Welcome to the 19th century dwelling of Gideon and Agnes Hopkins Pond, missionaries to the Dakota Indians, farmers, and ministers to the community of Bloomington, Minnesota, during the mid- to late-1800s.
Following a move from the Lake Calhoun area in 1843, Gideon Pond and Eli Pettijohn built a two-story log mission house near this site. Nine years later in 1852, Pond built a wood frame "preemption" house in order to lay claim to the ownership of the land. In 1856 Pond and some hired help constructed the Federal Style brick house you see before you. Attached to the wooden preemption house, it was constructed from a supply of approximately 60,000 bricks made of clay dug out of the river bottoms. Shortly thereafter, the log mission house was dismantled and the timbers were used to construct a split-level barn.
In 1910 the preemption house was dismantled and a two-story addition was constructed in its place. For over 140 years, the Pond House was home to four generations of Pond descendants. The City of Bloomington purchased the property in 1975 and undertook stabilization work in the 1980s. In 1995 a full restoration of the brick house was done during which the two-story addition was replaced by a replica of the original preemption house.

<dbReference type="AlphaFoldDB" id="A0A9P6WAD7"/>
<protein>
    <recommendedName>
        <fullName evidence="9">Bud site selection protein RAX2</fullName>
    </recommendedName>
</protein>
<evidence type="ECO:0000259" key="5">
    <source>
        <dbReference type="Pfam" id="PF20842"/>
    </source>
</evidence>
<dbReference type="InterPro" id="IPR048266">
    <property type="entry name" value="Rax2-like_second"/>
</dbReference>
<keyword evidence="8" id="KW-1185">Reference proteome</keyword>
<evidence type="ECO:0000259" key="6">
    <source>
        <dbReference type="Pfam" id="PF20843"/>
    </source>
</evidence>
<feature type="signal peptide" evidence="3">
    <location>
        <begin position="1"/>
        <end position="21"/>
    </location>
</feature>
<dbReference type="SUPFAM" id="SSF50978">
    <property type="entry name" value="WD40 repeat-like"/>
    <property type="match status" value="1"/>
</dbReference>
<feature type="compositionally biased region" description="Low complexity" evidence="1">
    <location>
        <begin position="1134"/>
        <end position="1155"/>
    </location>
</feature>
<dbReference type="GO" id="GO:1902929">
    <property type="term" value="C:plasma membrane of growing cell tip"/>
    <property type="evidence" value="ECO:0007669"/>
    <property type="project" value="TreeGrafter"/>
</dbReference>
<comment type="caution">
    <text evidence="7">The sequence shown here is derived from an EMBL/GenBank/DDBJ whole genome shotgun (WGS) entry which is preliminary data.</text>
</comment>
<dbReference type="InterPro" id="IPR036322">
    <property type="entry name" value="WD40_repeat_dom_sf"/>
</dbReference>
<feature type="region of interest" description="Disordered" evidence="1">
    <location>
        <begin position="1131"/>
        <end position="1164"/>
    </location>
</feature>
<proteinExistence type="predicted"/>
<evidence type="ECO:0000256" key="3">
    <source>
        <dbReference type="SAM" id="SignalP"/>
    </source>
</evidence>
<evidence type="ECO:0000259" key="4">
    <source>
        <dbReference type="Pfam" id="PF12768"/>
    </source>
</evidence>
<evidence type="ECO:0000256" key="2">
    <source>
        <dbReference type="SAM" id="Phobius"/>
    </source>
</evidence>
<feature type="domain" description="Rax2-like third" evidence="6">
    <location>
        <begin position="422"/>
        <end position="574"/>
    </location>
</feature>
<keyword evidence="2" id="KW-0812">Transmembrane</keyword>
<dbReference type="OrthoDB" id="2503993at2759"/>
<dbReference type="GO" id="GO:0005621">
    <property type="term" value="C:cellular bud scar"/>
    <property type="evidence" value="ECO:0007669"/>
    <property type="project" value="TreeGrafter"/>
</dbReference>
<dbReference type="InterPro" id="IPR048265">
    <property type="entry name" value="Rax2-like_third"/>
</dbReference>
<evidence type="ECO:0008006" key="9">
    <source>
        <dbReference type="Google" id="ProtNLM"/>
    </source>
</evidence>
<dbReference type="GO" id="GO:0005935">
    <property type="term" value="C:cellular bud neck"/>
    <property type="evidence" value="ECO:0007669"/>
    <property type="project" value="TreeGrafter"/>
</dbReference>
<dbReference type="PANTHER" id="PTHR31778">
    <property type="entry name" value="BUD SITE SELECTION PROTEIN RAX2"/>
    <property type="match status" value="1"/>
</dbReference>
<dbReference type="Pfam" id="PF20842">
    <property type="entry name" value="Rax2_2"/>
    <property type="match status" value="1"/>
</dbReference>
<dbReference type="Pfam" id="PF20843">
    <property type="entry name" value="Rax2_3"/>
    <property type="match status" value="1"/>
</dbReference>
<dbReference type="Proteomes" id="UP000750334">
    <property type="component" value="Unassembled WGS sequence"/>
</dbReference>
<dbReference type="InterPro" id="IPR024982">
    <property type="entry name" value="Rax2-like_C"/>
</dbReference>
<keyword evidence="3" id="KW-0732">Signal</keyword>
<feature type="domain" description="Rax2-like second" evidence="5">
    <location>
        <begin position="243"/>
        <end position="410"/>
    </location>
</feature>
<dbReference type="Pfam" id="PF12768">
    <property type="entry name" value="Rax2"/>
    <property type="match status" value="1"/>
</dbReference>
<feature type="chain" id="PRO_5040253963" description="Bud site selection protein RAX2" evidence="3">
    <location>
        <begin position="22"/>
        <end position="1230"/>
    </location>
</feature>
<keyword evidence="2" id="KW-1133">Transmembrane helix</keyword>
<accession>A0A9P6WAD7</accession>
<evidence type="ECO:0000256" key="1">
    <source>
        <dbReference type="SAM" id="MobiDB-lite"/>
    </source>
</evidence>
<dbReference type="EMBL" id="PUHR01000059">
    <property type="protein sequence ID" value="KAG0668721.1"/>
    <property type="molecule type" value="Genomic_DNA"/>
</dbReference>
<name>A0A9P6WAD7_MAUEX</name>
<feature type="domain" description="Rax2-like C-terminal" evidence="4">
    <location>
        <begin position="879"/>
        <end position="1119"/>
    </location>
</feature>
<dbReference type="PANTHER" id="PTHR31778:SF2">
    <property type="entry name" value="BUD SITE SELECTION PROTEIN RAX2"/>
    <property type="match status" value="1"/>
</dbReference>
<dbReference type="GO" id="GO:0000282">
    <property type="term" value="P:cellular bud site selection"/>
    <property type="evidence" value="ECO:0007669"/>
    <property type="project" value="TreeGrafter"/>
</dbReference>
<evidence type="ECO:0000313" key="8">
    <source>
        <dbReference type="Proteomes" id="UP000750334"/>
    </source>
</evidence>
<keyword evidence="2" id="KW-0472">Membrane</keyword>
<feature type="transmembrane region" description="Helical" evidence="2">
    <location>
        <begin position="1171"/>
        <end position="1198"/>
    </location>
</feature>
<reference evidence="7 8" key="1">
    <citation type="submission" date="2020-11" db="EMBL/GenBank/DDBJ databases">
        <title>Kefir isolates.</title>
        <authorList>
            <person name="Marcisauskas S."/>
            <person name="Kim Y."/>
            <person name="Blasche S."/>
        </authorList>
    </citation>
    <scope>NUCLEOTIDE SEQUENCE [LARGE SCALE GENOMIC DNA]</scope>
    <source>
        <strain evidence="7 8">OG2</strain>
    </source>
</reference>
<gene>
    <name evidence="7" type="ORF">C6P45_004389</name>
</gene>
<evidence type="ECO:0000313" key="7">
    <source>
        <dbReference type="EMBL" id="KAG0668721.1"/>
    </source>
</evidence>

This house has been maintained as a museum by the City of Bloomington
since the completion of the restoration work in 1995. The Gideon and Agnes Pond House is listed on the National Register of Historic Places.